But is there another route available for us to use? Does traffic really HAVE to go down Lambton Quay? Actually, you could almost say we are spoiled for choice. If we don’t want to use the curvaceous shape of Lambton Quay, we have another Quay available to use – a straighter option. The great advantage of being a harbourside city of course means that we have another option with virtually no side roads – the route made up of Waterloo Quay, Customhouse Quay and Jervois Quay. There are only some small, rarely used traffic crossovers – into the carparks at TSB Arena, Te Wellington Museum, Te Papa, etc. It is a really valid route, easily implemented, on an already wide road, but it is furthest from where the people are, walking down Lambton Quay. So, less convenient for pedestrians, but really good for uninterrupted high speed public transport!
There is also another route we could use – straight down the middle of Featherston Street. On the face of it, it’s not such a good choice. It is crossed over by numerous small side streets like Johnstone, Brandon, Panama and Waring Taylor, which interrupt the route and could slow it down. But it is perfectly aligned from one side of the Railway Station, right down to the awkward intersection with Lambton Quay. It has a lot going for it as a prime PT route. It could be made over completely for public transport, leaving cars on the Quays and pedestrians on the Golden Mile. So – which route to take?
There’s a catch in the tale of course – there’s always a catch. Wellington not only has this remarkable unbroken stretch of footpath and roadway, but also has a pinch point in city planning that is as unrivalled as anywhere else – Clay Point. So named from the very earliest days of Pākeha settlement in Wellington (the clay made for a handy brickworks right there), the beach near Clay Point (just near the intersection of Lambton Quay and Willis Street) ran out either side of a huge rocky, mud-covered projection into the harbour, with winds that battered the land so hard that at times people were blown clean off their feet (should have been named Windy Point!).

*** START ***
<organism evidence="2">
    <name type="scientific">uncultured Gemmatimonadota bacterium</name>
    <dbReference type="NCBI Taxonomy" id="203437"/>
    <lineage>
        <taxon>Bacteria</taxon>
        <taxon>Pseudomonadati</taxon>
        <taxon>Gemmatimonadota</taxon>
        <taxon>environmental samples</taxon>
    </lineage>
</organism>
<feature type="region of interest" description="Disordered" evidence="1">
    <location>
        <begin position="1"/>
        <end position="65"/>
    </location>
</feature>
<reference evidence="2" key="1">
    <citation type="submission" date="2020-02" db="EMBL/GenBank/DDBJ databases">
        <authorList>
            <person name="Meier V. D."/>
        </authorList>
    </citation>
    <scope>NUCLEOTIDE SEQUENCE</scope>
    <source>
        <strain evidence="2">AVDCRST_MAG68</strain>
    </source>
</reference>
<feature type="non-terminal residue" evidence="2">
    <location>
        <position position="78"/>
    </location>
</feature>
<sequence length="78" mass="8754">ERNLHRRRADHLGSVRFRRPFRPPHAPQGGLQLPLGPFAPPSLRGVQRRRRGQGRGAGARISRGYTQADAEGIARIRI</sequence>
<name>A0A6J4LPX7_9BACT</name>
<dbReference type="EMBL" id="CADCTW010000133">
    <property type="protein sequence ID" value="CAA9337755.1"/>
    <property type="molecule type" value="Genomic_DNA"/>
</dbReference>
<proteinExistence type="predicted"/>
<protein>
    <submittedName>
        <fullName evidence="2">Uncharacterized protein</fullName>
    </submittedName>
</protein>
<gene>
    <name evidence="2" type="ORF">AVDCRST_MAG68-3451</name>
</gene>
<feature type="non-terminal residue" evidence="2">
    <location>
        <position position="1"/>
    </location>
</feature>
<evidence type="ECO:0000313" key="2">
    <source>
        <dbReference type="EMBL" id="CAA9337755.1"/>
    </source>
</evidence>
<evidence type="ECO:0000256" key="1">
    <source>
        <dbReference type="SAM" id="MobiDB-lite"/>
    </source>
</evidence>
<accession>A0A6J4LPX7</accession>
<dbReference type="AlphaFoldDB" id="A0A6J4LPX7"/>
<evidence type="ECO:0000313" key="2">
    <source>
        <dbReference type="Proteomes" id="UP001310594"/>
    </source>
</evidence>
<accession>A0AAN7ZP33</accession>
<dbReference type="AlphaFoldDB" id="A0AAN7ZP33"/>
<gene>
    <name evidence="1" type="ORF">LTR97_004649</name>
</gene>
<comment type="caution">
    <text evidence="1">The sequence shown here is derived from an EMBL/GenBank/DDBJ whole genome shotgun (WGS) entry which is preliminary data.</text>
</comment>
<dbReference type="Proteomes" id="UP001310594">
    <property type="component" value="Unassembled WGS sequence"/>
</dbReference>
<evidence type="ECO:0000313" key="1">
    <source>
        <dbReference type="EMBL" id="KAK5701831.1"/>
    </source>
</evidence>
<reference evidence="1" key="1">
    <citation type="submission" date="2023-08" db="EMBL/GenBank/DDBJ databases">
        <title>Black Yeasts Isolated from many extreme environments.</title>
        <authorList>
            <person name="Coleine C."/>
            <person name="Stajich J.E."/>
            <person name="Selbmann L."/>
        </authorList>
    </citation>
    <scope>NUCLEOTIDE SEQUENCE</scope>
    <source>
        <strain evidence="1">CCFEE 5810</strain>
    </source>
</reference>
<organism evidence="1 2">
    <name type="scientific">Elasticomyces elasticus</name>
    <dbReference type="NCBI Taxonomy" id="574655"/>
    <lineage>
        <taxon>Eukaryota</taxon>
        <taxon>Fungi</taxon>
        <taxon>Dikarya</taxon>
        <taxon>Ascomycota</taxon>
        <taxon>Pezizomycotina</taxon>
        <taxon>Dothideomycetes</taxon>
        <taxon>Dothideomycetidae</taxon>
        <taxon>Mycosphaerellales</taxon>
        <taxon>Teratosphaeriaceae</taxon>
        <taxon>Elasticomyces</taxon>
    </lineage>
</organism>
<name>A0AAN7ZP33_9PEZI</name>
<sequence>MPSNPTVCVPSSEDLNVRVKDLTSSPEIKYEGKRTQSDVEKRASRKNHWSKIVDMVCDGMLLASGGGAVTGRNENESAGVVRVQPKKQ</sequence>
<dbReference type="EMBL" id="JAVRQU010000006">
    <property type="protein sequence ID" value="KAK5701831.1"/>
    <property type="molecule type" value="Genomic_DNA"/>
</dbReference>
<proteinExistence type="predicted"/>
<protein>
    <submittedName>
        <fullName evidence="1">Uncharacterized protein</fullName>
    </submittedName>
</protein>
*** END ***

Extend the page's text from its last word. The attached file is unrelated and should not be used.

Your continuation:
Famous city founder John Plimmer beached the remains of the ship Inconstant here and established his ship-shop – Plimmer’s Ark, covered now by the four buildings make up the old BNZ buildings. This very pinch point, that makes the city so exciting, still continues to give us a headache today at Stewart Dawson’s Corner. It impinges on our possible public transport routes in a big way. Featherston Street runs into one side of it and Willis Street straddles the other side of it – and what we need most of all is a decent speedy connection between the two. This is the pinch-point of Wellington right here – it is the shortest distance from the hillside to the harbour right here, and there are really only three roads at this point – Jervois Quay, Victoria Street and Willis Street. Can we keep one just for cars, one just for buses and one for high speed public transport?
Let’s assume for the moment that one day in the future, we want to build in a seamless rapid transit system. That could be buses, it could be trams, it could be light rail – or it could still be trolley buses! Anything chosen with rubber wheels could take any one of those routes, but anything chosen with steel wheels is going to need to take one set route and so we need to get that route right. While a solution with buses (like we have now, but possibly bigger, taller, longer, or faster) can continue happily down Lambton Quay, a solution with steel tracks may be better suited for one of the other routes, e.g. down Featherstone of down Customhouse. We need to have a route that we can use while we are building any new route, as constructing a new route does not mix well with keeping the current route running. And we need to avoid a pinch point that glues up the city!
Watch this space – we’ll be looking at some of the other issues involved in selecting a route through the city.
All images by Guy M
Meantime, next time you’re in Wellington, have a look around. What do you think about “mass transit” down one of these streets?